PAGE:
The Fisher brothers moved to Detroit from Norwalk, Ohio at the dawn of the auto age. In Ohio they and their father had been building wagons and coaches to be drawn by horses. In 1908, they formed the Fisher Closed Body company to capitalize upon their talents as wainwrights and produce bodies for a variety of car companies. Their engineering skills and innovations led them to assemble durable bodies and their firm became a leader in the field. At this time, most auto firms lacked capital so they purchased most component parts. Soon the Fishers' firm produced bodies for most General Motors' vehicles. In 1919, General Motors purchased 60 percent of the Fisher firm for 28 million dollars—about 378 million 2013 dollars. GM also agreed to purchase all of their bodies from Fisher at a price of cost plus 17.6%. This appeared to many as a very unusual contract—favorable to the Fisher brothers and extremely disadvantageous to GM. There is an extensive literature about this deal. And then, in 1926, General Motors purchased the remaining 40 percent of fisher Body for 208 million—about 2.7 billion 2013 dollars, making the Fisher brothers extremely wealthy. In the late 1920s, it appeared that the automobile industry and Detroit would continue to grow very rapidly into the future. The Fisher brothers decided to take some of their immense wealth and invest it in the development of a huge office complex near the General Motors Building in Detroit’s New Center neighborhood. The seventy-story Fisher Tower was intended to be the first of four such buildings. Alas, the Depression began in the same year the Fisher tower was completed and Fishers’ plans for a huge and magnificent office complex—one that would exceed Rockefeller Center in elegance—came to an end.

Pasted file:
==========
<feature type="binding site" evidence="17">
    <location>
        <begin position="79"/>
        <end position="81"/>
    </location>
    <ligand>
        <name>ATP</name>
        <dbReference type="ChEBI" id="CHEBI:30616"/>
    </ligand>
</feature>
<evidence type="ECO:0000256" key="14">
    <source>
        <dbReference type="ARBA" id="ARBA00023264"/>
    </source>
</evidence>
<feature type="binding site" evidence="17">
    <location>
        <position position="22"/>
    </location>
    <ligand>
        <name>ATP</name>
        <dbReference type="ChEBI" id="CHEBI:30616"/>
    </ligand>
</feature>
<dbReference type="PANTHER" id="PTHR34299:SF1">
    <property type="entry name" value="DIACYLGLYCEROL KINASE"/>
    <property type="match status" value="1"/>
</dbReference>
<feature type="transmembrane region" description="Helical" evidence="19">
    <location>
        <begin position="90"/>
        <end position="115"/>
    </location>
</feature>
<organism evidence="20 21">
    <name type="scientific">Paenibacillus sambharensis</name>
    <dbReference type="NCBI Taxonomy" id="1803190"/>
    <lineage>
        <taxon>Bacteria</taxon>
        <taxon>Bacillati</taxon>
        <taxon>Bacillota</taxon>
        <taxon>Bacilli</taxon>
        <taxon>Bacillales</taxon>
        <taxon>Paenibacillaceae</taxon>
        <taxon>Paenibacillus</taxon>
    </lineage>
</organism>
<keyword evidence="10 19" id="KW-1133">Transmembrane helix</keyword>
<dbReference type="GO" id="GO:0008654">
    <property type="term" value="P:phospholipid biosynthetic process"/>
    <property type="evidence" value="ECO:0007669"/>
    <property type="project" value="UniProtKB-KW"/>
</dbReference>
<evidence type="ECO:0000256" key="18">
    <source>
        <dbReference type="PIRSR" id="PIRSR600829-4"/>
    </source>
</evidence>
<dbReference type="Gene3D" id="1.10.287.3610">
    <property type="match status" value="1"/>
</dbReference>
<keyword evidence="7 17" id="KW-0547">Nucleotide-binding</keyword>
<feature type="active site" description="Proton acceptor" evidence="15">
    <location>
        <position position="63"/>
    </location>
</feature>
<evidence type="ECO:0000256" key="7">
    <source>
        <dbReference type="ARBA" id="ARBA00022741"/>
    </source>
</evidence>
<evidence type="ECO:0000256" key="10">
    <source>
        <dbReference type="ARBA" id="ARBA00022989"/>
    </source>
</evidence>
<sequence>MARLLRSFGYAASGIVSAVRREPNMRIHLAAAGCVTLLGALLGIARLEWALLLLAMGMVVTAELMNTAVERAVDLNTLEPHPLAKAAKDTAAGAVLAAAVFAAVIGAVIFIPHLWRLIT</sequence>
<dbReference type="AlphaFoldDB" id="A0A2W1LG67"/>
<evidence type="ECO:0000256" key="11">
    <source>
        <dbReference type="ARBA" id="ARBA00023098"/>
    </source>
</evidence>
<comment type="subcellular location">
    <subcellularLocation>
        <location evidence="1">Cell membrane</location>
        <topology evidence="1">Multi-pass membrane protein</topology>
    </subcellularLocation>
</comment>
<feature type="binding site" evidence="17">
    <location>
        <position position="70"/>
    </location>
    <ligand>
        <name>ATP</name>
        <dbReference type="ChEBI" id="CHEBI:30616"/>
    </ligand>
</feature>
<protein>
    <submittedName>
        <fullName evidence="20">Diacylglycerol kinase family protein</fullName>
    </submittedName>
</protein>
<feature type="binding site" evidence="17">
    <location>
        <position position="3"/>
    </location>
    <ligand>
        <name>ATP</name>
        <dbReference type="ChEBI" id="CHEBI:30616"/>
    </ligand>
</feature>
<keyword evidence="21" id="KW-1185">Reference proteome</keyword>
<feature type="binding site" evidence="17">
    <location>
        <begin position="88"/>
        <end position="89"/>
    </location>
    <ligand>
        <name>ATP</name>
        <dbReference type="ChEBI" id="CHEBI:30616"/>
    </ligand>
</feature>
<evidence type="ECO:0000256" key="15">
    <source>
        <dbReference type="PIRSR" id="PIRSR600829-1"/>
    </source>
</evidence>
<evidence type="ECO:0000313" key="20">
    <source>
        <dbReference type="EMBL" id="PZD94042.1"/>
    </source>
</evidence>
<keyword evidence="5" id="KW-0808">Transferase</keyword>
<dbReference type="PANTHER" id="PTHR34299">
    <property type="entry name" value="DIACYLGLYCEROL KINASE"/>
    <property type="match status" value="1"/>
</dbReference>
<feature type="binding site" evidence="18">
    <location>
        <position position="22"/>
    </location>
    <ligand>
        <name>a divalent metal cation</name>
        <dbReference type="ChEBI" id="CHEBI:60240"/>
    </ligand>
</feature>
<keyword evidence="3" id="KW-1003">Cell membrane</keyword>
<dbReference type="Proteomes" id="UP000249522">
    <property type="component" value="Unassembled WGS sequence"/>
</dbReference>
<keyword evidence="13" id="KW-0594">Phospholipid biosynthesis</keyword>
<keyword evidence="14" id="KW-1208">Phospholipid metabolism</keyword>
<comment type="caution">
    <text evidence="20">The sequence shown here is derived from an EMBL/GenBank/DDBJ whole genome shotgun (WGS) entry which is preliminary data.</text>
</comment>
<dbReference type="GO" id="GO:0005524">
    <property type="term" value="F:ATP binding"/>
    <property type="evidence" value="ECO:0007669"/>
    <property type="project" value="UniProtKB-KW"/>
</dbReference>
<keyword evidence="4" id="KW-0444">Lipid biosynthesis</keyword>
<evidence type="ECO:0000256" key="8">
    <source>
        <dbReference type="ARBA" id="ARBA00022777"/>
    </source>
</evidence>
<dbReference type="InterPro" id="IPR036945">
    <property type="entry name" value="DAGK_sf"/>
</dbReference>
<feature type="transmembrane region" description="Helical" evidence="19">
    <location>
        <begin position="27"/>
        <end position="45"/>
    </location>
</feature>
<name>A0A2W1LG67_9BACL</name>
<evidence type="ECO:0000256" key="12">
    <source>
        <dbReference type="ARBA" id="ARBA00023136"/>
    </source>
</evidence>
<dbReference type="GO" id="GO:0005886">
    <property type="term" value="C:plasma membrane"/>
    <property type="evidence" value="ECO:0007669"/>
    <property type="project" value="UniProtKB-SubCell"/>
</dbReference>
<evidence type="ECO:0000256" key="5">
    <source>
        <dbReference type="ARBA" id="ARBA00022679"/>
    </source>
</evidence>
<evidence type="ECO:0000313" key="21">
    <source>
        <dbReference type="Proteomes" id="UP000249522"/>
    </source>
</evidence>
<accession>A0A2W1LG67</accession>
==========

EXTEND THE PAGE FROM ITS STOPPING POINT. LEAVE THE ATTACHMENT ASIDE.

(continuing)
The brothers—Alfred, Charles, Edward, Frederick, Lawrence and William—commissioned Albert Kahn to design the building you see pictured here. This is a ten-story Art Deco structure that was intended to have retail space on the ground floor and offices on the upper levels. It is connected to the Fisher Tower by a tunnel. At present, it is used exclusively for office space, including offices of the architectural firm, Albert Kahn Associates. It was renamed to honor Albert Kahn in 1988.
This building should not be confused with the New Center One Building, located nearby at 3031 West Grand Boulevard. That one was designed by Bruce Graham of Skidmore, Owings and Merrill and completed in 1982.
Architect: Albert Kahn
Date of Completion: 1930
Architectural style: Art Deco
Use in 2014: Office building
City of Detroit Local Historic District: Not Listed
State of Michigan Register of Historic Sites: P82. The New Center Building shares
a listing on the Michigan State Register with the Fisher Tower.
National Register of Historic Places: #80001922; Listed October, 1980
Photograph: Ren Farley; September 19, 2004
Description prepared: January, 2014